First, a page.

pattern: /for/
})

const Identifier = createToken({
  name: "Identifier",
  pattern: /[a-zA-z]+/
})

// Will throw Token <ForKeyword> can never be matched...
// Because the input "for" is also a valid identifier
// and matching an identifier will be attempted first.
const myLexer = new chevrotain.Lexer([Identifier, ForKeyword])
  • Note that this validation is limited to simple patterns such as keywords The more general case of any pattern being a strict subset of a preceding pattern will require much more in depth RegExp analysis capabilities.

To resolve this simply re-arrange the order of Token types in the lexer definition such that the more specific Token types will be listed first.

// Identifier is now listed as the last Token type.
const myLexer = new chevrotain.Lexer([ForKeyword, Identifier])

Note that the solution provided above will create a new problem. Any identifier starting with "for" will be lexed as two separate tokens, a ForKeyword and an identifier. For example:

const myLexer = new chevrotain.Lexer([ForKeyword, Identifier])

// [
//    {image:"for"}
//    {image:"ward"}
// ]
const tokensResult = myLexer.tokenize("forward")

To resolve this second problem see how to prefer the longest match as demonstrated in the keywords vs identifiers example (opens new window)

# TokenType <...> is using a custom token pattern without providing <char_start_hint> parameter

The Chevrotain Lexer performs optimizations by filtering the potential token matches using the next charCode (opens new window) to be consumed. To apply this optimization the first possible charCodes for every TokenType must be identified.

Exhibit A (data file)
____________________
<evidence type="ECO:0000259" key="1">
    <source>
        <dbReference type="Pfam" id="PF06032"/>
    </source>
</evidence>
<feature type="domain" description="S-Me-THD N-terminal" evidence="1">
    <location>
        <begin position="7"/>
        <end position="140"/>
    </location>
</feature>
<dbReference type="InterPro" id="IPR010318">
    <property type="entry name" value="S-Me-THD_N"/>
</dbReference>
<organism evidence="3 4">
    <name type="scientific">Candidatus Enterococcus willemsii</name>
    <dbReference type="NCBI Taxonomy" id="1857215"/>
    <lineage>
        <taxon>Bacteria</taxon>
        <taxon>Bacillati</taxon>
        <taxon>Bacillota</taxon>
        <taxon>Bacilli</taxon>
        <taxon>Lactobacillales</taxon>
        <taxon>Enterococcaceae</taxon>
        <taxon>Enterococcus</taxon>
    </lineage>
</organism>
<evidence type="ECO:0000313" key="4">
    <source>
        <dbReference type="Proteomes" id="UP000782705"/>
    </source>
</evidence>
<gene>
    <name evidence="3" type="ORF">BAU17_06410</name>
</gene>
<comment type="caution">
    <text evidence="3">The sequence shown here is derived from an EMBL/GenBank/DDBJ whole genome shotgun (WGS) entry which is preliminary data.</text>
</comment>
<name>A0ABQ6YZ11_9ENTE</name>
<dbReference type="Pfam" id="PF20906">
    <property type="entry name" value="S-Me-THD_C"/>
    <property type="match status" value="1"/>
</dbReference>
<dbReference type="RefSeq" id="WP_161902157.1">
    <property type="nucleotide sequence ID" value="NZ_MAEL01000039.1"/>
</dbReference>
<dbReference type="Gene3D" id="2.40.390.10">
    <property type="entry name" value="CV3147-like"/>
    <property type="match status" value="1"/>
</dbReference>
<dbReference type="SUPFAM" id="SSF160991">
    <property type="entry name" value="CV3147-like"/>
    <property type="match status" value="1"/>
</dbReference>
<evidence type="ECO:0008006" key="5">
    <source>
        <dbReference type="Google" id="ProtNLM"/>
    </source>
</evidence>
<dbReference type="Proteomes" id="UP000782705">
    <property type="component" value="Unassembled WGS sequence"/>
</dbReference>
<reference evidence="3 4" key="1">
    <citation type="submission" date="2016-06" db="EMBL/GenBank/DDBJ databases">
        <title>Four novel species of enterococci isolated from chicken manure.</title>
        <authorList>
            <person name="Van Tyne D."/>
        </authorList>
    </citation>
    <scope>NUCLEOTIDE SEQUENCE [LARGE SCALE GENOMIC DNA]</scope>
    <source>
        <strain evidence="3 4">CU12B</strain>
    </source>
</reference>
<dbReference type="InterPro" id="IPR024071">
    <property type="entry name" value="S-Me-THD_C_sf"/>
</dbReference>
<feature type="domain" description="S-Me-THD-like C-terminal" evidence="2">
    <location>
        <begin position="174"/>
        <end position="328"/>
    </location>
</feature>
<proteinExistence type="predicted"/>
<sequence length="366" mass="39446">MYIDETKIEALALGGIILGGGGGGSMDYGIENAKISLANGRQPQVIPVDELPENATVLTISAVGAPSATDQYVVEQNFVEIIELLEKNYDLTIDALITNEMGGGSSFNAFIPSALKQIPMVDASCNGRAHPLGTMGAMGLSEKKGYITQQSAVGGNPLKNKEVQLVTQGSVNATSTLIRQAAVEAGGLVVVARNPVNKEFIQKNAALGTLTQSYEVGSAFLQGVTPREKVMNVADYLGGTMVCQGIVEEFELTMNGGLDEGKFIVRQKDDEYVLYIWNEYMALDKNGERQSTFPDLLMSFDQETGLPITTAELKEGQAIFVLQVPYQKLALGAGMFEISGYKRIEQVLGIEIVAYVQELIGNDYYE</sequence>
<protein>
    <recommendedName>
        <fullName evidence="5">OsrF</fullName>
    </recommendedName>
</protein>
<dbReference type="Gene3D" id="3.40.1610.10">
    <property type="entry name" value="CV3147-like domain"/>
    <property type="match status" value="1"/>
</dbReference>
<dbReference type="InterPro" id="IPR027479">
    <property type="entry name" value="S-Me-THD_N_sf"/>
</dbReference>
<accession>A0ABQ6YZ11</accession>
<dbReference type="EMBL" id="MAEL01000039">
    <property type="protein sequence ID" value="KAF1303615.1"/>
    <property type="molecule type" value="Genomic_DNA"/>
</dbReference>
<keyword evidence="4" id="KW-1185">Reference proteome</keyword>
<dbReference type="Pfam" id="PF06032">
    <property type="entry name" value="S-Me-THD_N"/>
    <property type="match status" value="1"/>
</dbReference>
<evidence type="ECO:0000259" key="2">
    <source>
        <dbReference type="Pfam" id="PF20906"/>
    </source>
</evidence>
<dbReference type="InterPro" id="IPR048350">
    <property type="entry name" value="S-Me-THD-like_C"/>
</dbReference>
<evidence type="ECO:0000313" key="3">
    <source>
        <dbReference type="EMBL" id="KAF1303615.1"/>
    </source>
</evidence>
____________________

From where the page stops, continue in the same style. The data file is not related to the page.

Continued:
This information cannot be automatically computed for custom token patterns (opens new window) and should therefore be explicitly provided using the "start_chars_hint (opens new window)" property.

For example:

const IntegerToken = createToken({
  name: "IntegerToken",
  pattern: {
    exec: (text, offset) => {
      /* ... */
    }
  },
  start_chars_hint: ["1", "2", "3", "4", "5", "6", "7", "8", "9"]
})

Providing the "start_chars_hint (opens new window)" property is not mandatory. It will only enable performance optimizations in the lexer.

# Missing <lineTerminatorCharacters> property on the Lexer config

Chevrotain treats /\n|\r\n?/ as line terminators, but that is insufficient for some grammars. Therefore, it is possible to customize the definition of line terminators using the lineTerminatorPattern option (opens new window). When doing so, however, it is also necessary to provide the lineTerminatorCharacters option (opens new window). This causes a bit of duplication and may be simplified in future versions.

Example:

const myLexer = new chevrotain.Lexer([], {
  // For our lexer only "\n" is a counted as a line terminator
  lineTerminatorsPattern: /\n/,
  // Duplicate information, "\n".charCodeAt(0) === 10
  lineTerminatorCharacters: [10]
})